Scott Guthrie has an excellent post up regarding this vulnerability at http://weblogs.asp.net/scottgu/archive/2010/09/18/important-asp-net-security-vulnerability.aspx. As normal, he has gone through with code snippets to explain the issue and what you can due to protect your systems.

Good luck keeping your systems safe!

PowerShell v2 ISE and Windows Server 2008 R2

After I have gotten my SQL Server installed, I decided the next step in building out the environment was to add some local users with different permissions for services and testing.

Instead of going through and manually clicking to add each of these new users, I decided why not learn a little more PowerShell. So the first thing I did was go to the ‘start globe’ (I know it is not the start menu, but the official/proper name escapes me plus I like the sound of ‘start globe’) and entered ‘PowerShell ISE’ in the search bar…..a few second later nothing, no results.

Since I was more concerned with developing, I went out and downloaded PowerGUI (http://powergui.org). Well, I have returned to the issue really wanting to use the built in ISE that is provided, so with some better googling I found an article on TechNet (http://technet.microsoft.com/en-us/library/dd759217.aspx) which provides an overview of the ISE for Window Server 2008 R2.

The article reviews what the PowerShell ISE is and why it is beneficial for both beginners and advance users. One of the last sentences contains the missing information I was looking for…" Windows PowerShell ISE is an optional feature." Now, I know why I couldn’t find it!!

So to get the ISE for use, the steps are simple and straight forward.

1. Open Server Manager

2. In the left-hand navigation tree select Features

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3. Next click Add Features. This will launch the "Add Features Wizard"

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4. Scroll down until you find Windows PowerShell Integrated Scripting Environment (ISE).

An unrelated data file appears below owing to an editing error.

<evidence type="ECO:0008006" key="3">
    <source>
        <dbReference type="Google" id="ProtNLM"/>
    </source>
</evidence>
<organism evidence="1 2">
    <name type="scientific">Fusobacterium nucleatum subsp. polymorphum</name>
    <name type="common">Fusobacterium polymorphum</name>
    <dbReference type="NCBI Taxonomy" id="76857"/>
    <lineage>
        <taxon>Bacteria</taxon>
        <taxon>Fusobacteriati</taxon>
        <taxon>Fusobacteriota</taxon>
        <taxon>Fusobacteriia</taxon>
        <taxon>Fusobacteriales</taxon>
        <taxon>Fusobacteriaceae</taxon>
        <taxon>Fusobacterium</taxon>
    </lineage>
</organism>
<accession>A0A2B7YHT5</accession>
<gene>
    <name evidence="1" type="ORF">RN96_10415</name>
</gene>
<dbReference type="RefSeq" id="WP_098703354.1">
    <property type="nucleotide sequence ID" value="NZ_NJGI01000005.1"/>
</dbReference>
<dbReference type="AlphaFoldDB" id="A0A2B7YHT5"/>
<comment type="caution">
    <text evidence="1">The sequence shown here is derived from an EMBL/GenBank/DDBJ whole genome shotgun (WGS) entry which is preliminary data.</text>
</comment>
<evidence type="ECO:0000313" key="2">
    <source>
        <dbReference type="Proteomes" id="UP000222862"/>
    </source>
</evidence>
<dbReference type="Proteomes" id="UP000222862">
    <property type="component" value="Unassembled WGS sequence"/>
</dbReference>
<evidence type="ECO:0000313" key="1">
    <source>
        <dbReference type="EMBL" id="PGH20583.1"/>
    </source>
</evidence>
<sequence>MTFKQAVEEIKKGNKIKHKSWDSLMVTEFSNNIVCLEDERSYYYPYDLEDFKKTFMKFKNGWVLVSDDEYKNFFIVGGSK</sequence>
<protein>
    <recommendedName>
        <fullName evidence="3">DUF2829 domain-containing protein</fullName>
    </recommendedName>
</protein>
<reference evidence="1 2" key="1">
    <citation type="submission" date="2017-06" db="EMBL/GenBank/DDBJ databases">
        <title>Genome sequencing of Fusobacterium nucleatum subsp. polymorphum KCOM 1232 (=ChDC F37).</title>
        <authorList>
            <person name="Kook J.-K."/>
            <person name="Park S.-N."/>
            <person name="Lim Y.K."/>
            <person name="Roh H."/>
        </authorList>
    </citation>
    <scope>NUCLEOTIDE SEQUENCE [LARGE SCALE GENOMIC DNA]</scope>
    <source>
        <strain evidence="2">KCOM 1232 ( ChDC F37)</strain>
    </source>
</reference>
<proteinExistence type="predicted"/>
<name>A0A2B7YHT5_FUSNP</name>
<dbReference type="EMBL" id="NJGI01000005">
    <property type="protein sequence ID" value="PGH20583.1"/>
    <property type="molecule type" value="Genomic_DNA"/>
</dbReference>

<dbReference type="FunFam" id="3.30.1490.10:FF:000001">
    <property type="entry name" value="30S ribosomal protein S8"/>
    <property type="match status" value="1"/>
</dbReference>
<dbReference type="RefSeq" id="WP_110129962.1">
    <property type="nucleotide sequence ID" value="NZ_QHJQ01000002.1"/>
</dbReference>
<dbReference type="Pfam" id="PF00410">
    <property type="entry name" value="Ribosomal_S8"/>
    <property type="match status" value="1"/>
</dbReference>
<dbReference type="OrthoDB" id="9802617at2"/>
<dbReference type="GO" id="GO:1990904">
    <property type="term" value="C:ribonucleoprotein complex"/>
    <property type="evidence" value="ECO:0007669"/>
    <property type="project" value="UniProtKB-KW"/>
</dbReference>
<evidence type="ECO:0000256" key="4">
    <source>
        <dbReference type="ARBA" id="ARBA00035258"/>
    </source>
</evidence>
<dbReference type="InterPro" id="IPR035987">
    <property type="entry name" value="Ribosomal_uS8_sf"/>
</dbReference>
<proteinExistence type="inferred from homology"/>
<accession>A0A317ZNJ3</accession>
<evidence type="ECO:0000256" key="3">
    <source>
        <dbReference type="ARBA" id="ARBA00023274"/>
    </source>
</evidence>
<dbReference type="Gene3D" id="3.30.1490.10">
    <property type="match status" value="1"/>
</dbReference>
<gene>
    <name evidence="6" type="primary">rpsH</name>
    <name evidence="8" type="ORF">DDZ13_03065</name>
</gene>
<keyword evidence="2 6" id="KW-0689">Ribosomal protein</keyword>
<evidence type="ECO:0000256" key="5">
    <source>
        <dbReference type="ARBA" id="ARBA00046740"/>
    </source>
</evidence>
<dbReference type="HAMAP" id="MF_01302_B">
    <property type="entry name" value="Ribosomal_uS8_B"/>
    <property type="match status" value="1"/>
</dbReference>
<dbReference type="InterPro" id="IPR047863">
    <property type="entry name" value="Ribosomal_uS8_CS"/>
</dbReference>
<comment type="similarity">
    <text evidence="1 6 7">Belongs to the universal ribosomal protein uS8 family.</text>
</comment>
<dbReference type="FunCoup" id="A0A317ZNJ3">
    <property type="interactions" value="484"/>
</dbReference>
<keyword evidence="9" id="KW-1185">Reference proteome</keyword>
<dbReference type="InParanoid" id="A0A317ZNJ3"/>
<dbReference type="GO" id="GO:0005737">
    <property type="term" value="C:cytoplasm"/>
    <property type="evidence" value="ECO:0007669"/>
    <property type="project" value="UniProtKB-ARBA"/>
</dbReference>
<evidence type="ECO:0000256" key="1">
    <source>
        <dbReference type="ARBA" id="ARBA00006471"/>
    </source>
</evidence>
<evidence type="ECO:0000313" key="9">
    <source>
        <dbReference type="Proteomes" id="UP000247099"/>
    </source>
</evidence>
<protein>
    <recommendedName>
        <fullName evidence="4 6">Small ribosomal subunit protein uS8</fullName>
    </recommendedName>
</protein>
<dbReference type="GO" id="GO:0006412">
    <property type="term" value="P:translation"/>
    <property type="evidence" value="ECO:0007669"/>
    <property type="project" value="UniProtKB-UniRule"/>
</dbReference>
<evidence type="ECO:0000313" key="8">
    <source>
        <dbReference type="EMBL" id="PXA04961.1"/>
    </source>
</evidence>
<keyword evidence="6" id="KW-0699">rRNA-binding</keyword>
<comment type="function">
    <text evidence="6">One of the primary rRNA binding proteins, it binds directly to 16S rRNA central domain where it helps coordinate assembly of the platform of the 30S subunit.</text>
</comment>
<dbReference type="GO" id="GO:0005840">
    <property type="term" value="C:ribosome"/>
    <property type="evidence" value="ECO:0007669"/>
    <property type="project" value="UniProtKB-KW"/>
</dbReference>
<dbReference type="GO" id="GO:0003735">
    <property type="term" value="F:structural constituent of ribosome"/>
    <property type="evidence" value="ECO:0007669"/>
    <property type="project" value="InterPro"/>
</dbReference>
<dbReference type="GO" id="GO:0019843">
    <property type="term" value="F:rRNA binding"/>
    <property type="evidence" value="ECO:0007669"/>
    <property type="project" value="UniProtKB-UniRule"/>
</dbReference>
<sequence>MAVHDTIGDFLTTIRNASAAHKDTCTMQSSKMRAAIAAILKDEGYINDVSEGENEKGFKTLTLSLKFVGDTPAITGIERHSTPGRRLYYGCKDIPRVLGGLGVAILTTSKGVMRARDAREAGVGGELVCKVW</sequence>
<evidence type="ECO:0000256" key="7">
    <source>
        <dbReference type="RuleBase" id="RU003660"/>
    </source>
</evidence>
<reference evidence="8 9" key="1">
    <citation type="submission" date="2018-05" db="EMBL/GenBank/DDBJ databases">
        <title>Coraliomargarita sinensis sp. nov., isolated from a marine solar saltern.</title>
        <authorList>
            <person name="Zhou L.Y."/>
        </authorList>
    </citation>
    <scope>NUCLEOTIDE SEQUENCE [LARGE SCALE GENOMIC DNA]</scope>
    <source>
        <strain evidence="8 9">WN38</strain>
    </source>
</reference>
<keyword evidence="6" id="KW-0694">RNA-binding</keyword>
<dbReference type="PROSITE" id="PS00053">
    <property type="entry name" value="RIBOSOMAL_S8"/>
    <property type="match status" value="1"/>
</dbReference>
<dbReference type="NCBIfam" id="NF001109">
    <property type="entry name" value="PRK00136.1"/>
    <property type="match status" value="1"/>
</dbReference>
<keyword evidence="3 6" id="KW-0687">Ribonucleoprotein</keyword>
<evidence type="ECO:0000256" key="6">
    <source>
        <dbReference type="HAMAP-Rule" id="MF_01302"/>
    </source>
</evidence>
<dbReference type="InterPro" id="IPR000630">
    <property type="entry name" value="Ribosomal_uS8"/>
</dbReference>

5. Click the check box and then click Next

6. Click Install

7. Now get up and do a few jumping-jacks to keep from getting leg clots, while the progress bar fills…..1…2…3…4…you can do 10, I have confidence in you.

8. Click Close once installation has finished.

9. A search for ISE now gives you two options

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10. Now we can use the PowerShell ISE for development.

Now we can create scripts in a pretty environment, but what about running them. If you have just written a simple or for that matter complex script to perform some task, let’s say to write the all popular "Hello World!" to the screen. Your script might look like the following:

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Now click the little green arrow or click F5. If your system is fresh the following error message most likely came up:

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[For the search engine sake the message reads: File cannot be loaded because the execution of scripts is disabled on this system. Please see "get-help about_signing" for more details.]

Well, now this is a problem all we wanted to do was to greet the world from our machine….My understanding is that by default and for good reason PowerShell no matter what level user you are will not run a script that has not been digitally signed. You can run your PowerShell prompt as administrator and you will still get this message. It is a security feature to make sure you understand and know what you are about to run. This is great if you grandmother is about to run a script called ‘CatInTheCeiling.ps1’ because her friend told her it was the cutest thing in the world.

But for you and I, who actually want to accomplish some work on our development machine, this is a big slow down. We don’t want to spend the time trying to digitally sign a small PowerShell script.

The solution is quite simple, only a few steps:

1. Open a PowerShell command prompt or use the bottom window in the ISE.

2. Run this command: Set-ExecutionPolicy Unrestricted

3. Approve the warning

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[For the search engine: The execution policy helps protect you from scripts that you do not trust.]

4. And you are done.

To reverse this setting use the Default option instead of Unrestricted.

For further details on the Set-ExecutionPolicy cmdlt check out its entry on MSDN at http://technet.microsoft.com/en-us/library/dd347628.aspx.